This undated picture released by the National Science Foundation on Wednesday, July 11, 2012, shows a close-up of an adult male gnathiid parasite. Arkansas State University marine biologist Paul Sikkel discovered the tiny blood-sucking marine parasite, a new species within the family of gnathiids, that infests fish on Caribbean coral reefs and named it "Gnathia marleyi" after Jamaican reggae icon Bob Marley. (AP Photo/National Science Foundation, John Artim, Department of Biology, Arkansas State University)

Associated Press
This undated picture released by the National Science Foundation on Wednesday, July 11, 2012, shows a close-up of an adult male gnathiid parasite. Arkansas State University marine biologist Paul Sikkel discovered the tiny blood-sucking marine parasite, a new species within the family of gnathiids, that infests fish on Caribbean coral reefs and named it "Gnathia marleyi" after Jamaican reggae icon Bob Marley. (AP Photo/National Science Foundation,  John Artim, Department of Biology, Arkansas State University)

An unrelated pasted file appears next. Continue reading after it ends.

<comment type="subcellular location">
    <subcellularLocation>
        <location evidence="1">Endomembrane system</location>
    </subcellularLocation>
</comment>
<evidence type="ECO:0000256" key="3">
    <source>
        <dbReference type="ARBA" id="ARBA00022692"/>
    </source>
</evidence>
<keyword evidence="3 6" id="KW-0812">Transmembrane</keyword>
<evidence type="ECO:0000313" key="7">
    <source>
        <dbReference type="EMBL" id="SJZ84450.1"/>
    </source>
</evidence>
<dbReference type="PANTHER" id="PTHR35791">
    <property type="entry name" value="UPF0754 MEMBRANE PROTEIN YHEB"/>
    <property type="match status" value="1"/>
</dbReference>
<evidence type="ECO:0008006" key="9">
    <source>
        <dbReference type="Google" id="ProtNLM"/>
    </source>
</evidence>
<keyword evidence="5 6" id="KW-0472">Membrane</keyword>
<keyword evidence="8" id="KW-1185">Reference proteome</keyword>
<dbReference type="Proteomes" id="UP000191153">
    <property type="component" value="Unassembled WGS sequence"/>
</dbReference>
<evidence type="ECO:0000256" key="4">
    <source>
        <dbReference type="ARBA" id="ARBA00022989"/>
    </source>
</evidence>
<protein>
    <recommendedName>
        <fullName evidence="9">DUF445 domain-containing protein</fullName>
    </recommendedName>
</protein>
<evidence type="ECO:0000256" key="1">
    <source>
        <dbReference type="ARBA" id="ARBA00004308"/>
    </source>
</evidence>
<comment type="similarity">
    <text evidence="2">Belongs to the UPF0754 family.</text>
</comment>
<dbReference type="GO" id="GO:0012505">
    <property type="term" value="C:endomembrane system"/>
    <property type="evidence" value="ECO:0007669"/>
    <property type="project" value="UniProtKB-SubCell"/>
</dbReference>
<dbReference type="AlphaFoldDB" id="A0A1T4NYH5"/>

This undated picture released by the National Science Foundation on Wednesday, July 11, 2012, shows a close-up of an adult male gnathiid parasite. Arkansas State University marine biologist Paul Sikkel discovered the tiny blood-sucking marine parasite, a new species within the family of gnathiids, that infests fish on Caribbean coral reefs and named it "Gnathia marleyi" after Jamaican reggae icon Bob Marley. (AP Photo/National Science Foundation, John Artim, Department of Biology, Arkansas State University)
Sorry you didn't like this comment. Please provide a reason below.

Are you sure?
Rating failed. Try again.
Request failed. Try again.
We will promote constructive and witty comments to the top, so everyone sees them!
Sorry, we can’t load comments right now. Try again.